Last year, I wrote an article that got quite a lot of attention thanks to a tweet by Max Blumenthal, News Bias Is a Choice to Lack Diversity. The article was about the implicit bias in the press because the reporters are all of the upper-middle and upper classes — cut off from the worlds of middle and lower class workers. I wrote, “This is why business reporters seem to only find news about the management side of business interesting. They don’t have any friends who are in labor unions.” The article got enough attention that Matt Yglesias read it and responded that reporters do known people in unions because most newspapers are unionized. Note the change from “are friends with” to “know.”
It’s a telling comment. I like Yglesias’ work very much. But he is blind to the interests of lower class workers who were so very well represented by unions in the decades before he was born. And he’s very much typical of a particular group of “data journalists” most symbolized by Vox. Again, I read Vox every day — they put out great work. But despite the publication’s claim that it is all about data, it is constrained as much by ideology as every other news outlet. It is just that their brand of soft neoliberalism is easily mistaken for the truth.
Erik Loomis over at Lawyers, Guns & Money has been on this beat for a while. I first noticed it with an article earlier this month, What Does Dylan Matthews Think The Worst New York Times Article Published in the Last Decade Is? It turned out that it was article by Paul Theroux, The Hypocrisy of “Helping” the Poor. Basically, the Vox senior correspondent thought that it was wrong — Really wrong! — to complain about globalization hurting poor people in America when it was helping poor people in Bangladesh.
Matthews original complaint was just a tweet. Now, two articles have been published attacking the original article. Loomis has all the details, More on Paul Theroux, the Greatest Monster in Known History for Caring About American Workers. And he dives pretty deeply into the subject of the Washington data journalists’ ideological dysfunction. It is a mindless acceptance of globalization as a Good Thing™. We all know that, all things equal, more trade is a good thing. Thus, any given worker complaining about their troubles should just shut up.
This is almost literally true of Annie Lowery. A woman in Theroux’s article was complaining about how the Clinton Foundation did all this work in Africa, “Don’t they realize our people need help?” To which Lowery responded, “Not in the way that people in Zimbabwe do, lady. Not even close.” It’s a shocking display of class based disdain. As if a paraplegic can’t complain so long as there are quadriplegics in the world. And as Loomis points out, it shows that they approach the problem of poverty “from 30,000 feet.” They have no connections to these people, just as their analyse of Uber is all about them getting more convenience in their urbane lives and not about struggling low-middle class drivers.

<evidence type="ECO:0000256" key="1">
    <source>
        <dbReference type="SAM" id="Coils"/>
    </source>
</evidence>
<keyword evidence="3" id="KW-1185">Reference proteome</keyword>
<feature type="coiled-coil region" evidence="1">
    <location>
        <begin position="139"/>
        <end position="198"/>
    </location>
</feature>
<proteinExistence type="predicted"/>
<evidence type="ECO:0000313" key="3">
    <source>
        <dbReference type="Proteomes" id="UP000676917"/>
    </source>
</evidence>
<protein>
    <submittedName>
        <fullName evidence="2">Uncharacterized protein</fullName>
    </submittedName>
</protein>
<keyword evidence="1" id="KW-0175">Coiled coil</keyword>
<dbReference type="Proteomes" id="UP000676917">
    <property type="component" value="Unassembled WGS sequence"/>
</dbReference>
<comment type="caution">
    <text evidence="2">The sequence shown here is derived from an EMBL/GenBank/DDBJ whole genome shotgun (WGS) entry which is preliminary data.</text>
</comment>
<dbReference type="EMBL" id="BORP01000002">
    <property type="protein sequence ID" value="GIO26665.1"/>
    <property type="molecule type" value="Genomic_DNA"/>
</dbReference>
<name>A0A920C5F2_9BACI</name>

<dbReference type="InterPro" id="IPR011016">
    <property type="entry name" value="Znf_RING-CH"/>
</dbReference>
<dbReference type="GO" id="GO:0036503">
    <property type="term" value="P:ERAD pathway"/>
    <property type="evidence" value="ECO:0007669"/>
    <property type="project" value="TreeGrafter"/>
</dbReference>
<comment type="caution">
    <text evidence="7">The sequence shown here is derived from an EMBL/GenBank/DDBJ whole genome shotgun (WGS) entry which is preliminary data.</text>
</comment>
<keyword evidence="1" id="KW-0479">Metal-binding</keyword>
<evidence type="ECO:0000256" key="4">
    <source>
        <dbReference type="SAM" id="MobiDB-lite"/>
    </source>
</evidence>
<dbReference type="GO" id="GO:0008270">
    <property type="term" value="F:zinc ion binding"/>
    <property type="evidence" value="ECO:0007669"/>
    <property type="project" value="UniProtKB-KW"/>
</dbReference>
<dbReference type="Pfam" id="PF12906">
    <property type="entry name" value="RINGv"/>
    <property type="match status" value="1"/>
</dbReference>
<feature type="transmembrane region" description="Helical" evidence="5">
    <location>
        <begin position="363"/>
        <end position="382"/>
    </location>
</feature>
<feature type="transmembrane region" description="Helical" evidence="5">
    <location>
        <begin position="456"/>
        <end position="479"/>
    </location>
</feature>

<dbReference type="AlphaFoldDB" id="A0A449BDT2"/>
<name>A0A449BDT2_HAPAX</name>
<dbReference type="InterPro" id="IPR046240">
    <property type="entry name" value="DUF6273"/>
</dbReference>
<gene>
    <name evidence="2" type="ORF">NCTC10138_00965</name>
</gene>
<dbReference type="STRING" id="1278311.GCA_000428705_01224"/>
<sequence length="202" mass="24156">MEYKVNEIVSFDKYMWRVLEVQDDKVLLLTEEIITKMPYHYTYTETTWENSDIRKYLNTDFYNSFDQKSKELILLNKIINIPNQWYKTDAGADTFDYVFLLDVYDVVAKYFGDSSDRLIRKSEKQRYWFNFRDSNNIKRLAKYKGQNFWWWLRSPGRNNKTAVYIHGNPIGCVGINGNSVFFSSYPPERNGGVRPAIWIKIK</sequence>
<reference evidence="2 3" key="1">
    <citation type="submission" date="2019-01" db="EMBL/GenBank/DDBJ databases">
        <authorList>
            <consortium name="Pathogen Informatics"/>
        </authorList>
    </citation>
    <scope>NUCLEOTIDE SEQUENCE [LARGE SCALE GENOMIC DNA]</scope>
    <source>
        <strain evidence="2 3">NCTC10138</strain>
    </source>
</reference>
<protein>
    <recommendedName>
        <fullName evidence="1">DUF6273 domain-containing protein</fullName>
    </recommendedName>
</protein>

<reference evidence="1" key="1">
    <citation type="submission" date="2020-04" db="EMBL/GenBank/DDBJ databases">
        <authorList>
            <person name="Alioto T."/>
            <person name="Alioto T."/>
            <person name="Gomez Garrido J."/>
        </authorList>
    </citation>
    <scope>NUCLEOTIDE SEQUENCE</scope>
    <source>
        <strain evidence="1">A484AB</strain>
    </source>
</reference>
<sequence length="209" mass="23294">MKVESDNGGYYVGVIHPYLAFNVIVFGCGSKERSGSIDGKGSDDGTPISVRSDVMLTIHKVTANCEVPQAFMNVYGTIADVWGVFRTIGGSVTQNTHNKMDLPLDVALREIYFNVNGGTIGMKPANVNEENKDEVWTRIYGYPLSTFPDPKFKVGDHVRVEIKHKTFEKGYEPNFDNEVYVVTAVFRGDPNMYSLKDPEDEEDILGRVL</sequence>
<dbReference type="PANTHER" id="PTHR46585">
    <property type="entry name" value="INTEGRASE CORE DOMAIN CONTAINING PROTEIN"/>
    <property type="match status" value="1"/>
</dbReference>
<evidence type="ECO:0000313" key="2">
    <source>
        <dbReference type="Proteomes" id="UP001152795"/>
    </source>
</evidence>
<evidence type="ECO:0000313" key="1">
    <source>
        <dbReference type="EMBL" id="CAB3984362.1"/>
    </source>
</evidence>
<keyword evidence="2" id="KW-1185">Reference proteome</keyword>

Jeff Spross at The Week provided a far more expansive view of the issue, Us against them? Why Globalization Doesn’t Have to Pit American Workers Against the World’s Poor. Basically, he’s making a Dean Baker kind of argument: globalization hurts the poor in America because our government has made it that way; we can have globalization that works for everyone. But what I want to focus on is Spross’ criticism of the “American preference for ‘absolute’ poverty measures.”
The reason I bring it up is because of this great lecture by Richard Wilkinson, where he looks at economic inequality. Between countries, inequality doesn’t seem to have much effect on broadly defined health measures. But it has a clear and large effect within countries. Clearly, this is a study only of advanced economies, and Zimbabwe is seriously messed up. But the idea that poor people in Mississippi should just shut up because other people are doing worse outside the country 10,000 miles away misses the whole point.
My takeaway from this is just how callous we all are. I don’t believe that the Vox crowd really cares any more about the people in Zimbabwe than they do the people in Mississippi. They certainly don’t have any experience with the people who are suffering there. But it is really the fact that having a callous disregard for the suffering in Mississippi and a deep concern for the suffering in Zimbabwe pushes their existing belief that globalization is a Good Thing™. All of the neoliberal data journalists should listen to Lowery’s own inadvertent wisdom, “The reality, you’ll be surprised to hear, is more complicated.”
After I wrote this, I noticed that the brilliant Matt Bruenig wrote, The Muddled Globalization Debate. He looks at the issue in an economic way and notes, “The fact that goods cost 10% less than they would in the alternative doesn’t help someone whose income is 30% less than the alternative.” It gets to the same issue, which is just that Lowery and company are clueless about the effects of globalization on actual people. They can wave a hand and say that there are things we could do to minimize the harm, but the fact remains that we don’t. It’s like I wrote earlier this year, No Trade Deals Until Our Economy Is Fixed. I’m not interested in trade deals even if they do increase GDP as long as the vast majority of the gains all go to the top.